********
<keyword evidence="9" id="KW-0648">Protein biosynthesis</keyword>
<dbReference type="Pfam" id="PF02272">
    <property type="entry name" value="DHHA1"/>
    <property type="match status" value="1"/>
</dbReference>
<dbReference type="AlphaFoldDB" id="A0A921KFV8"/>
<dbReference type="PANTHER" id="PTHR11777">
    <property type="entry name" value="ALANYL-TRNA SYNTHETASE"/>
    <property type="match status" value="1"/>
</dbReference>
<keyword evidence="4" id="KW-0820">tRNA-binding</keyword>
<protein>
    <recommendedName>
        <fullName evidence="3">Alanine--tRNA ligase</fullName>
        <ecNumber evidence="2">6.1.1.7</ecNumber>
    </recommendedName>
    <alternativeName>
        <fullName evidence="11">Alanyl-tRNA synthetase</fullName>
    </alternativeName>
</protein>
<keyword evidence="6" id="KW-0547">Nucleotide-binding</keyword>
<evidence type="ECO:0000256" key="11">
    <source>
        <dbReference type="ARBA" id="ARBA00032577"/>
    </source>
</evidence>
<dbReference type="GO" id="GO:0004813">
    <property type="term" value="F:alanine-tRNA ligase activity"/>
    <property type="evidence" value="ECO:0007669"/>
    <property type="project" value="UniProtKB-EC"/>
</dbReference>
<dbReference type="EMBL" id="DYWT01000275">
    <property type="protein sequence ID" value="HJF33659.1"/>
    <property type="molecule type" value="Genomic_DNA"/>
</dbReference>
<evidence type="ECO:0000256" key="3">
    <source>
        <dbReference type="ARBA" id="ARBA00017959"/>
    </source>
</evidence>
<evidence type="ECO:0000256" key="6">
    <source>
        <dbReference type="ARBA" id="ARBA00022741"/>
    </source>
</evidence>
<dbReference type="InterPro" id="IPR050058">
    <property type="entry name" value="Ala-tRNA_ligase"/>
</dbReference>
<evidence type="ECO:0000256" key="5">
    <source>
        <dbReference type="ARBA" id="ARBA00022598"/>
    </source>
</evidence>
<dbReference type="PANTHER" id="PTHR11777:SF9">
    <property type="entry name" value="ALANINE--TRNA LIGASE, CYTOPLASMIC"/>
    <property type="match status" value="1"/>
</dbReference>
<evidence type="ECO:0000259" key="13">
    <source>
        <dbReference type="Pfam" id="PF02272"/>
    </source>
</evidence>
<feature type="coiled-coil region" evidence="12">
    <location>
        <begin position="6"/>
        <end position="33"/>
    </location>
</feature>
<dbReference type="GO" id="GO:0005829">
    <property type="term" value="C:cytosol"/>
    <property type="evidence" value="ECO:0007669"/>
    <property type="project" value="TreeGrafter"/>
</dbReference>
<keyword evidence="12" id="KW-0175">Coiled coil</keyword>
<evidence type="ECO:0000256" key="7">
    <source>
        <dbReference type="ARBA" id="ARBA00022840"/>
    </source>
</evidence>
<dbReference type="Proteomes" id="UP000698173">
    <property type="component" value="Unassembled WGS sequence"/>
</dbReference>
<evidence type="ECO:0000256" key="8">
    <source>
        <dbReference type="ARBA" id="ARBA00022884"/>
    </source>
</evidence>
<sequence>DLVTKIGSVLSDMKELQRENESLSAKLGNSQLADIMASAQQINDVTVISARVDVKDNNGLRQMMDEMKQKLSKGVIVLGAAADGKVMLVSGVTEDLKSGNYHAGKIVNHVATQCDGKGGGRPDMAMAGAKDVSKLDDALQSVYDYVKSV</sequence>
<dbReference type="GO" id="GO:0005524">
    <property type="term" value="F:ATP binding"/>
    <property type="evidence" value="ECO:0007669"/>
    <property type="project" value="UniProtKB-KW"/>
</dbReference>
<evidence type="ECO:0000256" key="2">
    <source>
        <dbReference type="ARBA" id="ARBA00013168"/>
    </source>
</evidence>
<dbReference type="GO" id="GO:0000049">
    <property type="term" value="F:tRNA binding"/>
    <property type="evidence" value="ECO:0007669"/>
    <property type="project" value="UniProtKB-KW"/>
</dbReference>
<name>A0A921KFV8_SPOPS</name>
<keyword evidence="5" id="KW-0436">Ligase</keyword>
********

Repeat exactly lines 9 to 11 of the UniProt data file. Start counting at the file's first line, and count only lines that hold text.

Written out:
    <property type="match status" value="1"/>
</dbReference>
<keyword evidence="4" id="KW-0820">tRNA-binding</keyword>